I'm quite convinced that it is stroke style.
The 32nd notes are done -- stroke, stroke, stroke, thumb -- with the finger gliding between the 3 strings. The thumb stroke gives just enough time to get the finger back in position for the next 3 gliding strokes. It takes a bit of practice to do it smoothly but plectrum players on mandolin (and later guitar and banjos) do that kind of stroking with the pick. Not too much of a stretch to do it with nail or thimble.
I'll try to do a video of it later.
I am still going back and forth as to what is taking place in the performance (as I have recently been listening to a good bit of Harry C. Browne) and currently feel a bit skewed because I've lately been studying a bunch of classic fingerstyle pieces. Some of the instrumental breaks sound as though they can be played either way (downstroke or fingerstyle), yet when I sat down with Jim's opening transcription I agree that the rapid ascending arpeggios (or as Joel referenced them earlier as "buzz saws") work out very well with the downstroke. Ultimately, I'm excited to consider this as a full down-stroke performance, but am even more excited to see the process being undertaken by our members in structurally analyzing this piece. I'm looking forward to both Jim's transcription as well as several youtube interpretations. This is great stuff all around!
I have recently been listening to a good bit of Harry C. Browne <snip>
Someone ought to upload a bunch of his stuff to archive.org. I've seen one cd, but it doesn't include a lot of stuff, like his maniacal "Tapioca", which I used to have somewhere on a cassette but of course can't find now....
Fascinating recording, isn't it? I think it adds a new perspective to a number of things and answers or maybe raises a number of questions about performance practices of those decades.
About the technique -- no, it isn't difficult but to do it as fast, cleanly and as rhythmically accurate as Mr. Asbury takes a bit of practice to be sure!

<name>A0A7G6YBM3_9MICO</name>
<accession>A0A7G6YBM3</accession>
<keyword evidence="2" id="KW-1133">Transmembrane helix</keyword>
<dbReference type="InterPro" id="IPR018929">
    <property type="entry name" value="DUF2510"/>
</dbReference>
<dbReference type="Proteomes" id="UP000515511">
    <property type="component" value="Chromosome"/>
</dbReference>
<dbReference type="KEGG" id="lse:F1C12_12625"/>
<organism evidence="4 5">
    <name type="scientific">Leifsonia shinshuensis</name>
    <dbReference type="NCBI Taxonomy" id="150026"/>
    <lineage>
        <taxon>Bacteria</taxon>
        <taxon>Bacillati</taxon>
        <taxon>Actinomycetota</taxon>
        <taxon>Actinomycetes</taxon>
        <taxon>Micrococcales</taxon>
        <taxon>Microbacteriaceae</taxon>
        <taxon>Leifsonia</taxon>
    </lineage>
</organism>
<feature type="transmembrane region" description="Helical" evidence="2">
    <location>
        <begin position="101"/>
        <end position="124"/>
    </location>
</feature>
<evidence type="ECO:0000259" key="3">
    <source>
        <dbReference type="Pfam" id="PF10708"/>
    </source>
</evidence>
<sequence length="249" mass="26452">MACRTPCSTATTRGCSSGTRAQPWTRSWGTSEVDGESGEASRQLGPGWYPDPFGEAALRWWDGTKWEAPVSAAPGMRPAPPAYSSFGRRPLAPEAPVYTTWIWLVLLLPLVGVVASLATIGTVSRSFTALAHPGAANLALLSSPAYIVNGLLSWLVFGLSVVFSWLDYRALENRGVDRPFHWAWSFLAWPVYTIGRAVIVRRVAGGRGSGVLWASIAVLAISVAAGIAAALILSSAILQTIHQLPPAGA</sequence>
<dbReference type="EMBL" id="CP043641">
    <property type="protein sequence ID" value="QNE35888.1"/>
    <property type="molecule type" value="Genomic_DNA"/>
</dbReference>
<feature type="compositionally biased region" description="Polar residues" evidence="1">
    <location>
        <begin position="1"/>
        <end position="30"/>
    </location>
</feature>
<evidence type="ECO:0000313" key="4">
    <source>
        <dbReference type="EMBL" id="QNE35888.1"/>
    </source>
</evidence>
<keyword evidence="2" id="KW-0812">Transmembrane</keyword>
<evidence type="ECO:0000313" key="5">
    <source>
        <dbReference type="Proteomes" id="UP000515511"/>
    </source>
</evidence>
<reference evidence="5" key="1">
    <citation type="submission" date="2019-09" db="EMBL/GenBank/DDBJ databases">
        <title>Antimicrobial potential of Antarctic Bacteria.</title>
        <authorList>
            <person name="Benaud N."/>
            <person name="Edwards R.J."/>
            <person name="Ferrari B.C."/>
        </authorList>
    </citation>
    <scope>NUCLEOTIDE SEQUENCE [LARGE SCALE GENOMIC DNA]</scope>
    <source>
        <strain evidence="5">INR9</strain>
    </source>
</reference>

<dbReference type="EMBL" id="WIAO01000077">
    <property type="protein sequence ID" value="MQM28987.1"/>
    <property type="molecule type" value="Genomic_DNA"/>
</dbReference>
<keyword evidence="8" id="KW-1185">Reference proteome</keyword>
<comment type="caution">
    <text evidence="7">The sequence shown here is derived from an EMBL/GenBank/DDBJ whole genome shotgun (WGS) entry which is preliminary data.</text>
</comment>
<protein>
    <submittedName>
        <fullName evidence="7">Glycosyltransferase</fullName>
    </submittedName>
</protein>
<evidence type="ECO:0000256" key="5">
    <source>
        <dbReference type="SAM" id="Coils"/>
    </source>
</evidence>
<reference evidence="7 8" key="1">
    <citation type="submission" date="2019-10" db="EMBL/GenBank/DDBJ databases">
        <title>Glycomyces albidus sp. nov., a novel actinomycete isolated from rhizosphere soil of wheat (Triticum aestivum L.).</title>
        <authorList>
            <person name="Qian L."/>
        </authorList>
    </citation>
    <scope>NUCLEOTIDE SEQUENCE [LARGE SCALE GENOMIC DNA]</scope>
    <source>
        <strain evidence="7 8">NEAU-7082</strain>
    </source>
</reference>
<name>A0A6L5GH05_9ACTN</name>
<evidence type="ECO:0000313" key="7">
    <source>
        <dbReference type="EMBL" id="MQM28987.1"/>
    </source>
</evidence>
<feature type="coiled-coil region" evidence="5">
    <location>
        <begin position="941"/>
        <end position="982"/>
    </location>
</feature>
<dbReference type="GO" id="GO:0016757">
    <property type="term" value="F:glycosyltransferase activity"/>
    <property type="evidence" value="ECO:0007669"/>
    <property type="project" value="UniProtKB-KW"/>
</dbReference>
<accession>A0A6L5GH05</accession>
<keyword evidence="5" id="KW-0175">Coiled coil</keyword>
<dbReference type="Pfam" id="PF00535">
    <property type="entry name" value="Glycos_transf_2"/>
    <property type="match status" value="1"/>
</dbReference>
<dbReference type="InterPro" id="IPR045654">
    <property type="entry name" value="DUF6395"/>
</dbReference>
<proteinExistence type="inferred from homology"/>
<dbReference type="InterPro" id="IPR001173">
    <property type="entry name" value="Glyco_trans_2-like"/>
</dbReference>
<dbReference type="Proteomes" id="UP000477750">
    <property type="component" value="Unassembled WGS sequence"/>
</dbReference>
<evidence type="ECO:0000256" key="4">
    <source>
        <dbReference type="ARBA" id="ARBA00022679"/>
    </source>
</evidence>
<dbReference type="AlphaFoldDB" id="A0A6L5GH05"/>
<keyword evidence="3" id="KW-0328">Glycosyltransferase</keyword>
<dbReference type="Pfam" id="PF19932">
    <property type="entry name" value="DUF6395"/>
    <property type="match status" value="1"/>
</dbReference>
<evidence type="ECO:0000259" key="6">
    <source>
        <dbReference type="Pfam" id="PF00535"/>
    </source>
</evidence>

Tim Twiss said:
I just spent a lot of time with this cylinder recording. Jim, I think your transcription is spot on. Nice job, and great ear. I had to record it in real time and put it in the slow downer (my musical microscope) to really get it, but there it is - clear as day. It is not a difficult move, but I had never encountered it before. It creates an awareness of what is transmitted through oral tradition...so much.
Yes, it is a fascinating recording. I hope more pop up over time....perhaps the Holy Grail itself, Mr. F.B. Converse.
This was a really great post, and discussion. There is nothing like hearing the real thing!
Started the year with a whopper of a headcold which made me useless for a few days. Today I'm slowly getting back to a productive state without pushing it too much.
Here is my transcription of the Charles Asbury recording of Haul the Woodpile Down.
I'm not good at transcribing lyrics -- I did the best I could with the help of the lyrics posted in this thread.
I'm also attaching the exercises that I use with my students to develop the kind of roll that Asbury plays here.
Hats off to you Jim. Great job on this transcription. I'll spend more time studying it in the coming days, but wanted to say thanks for a job well done. If you were able to produce this while being sick, I'd say you are unstoppable when you are feeling well. Huzzah!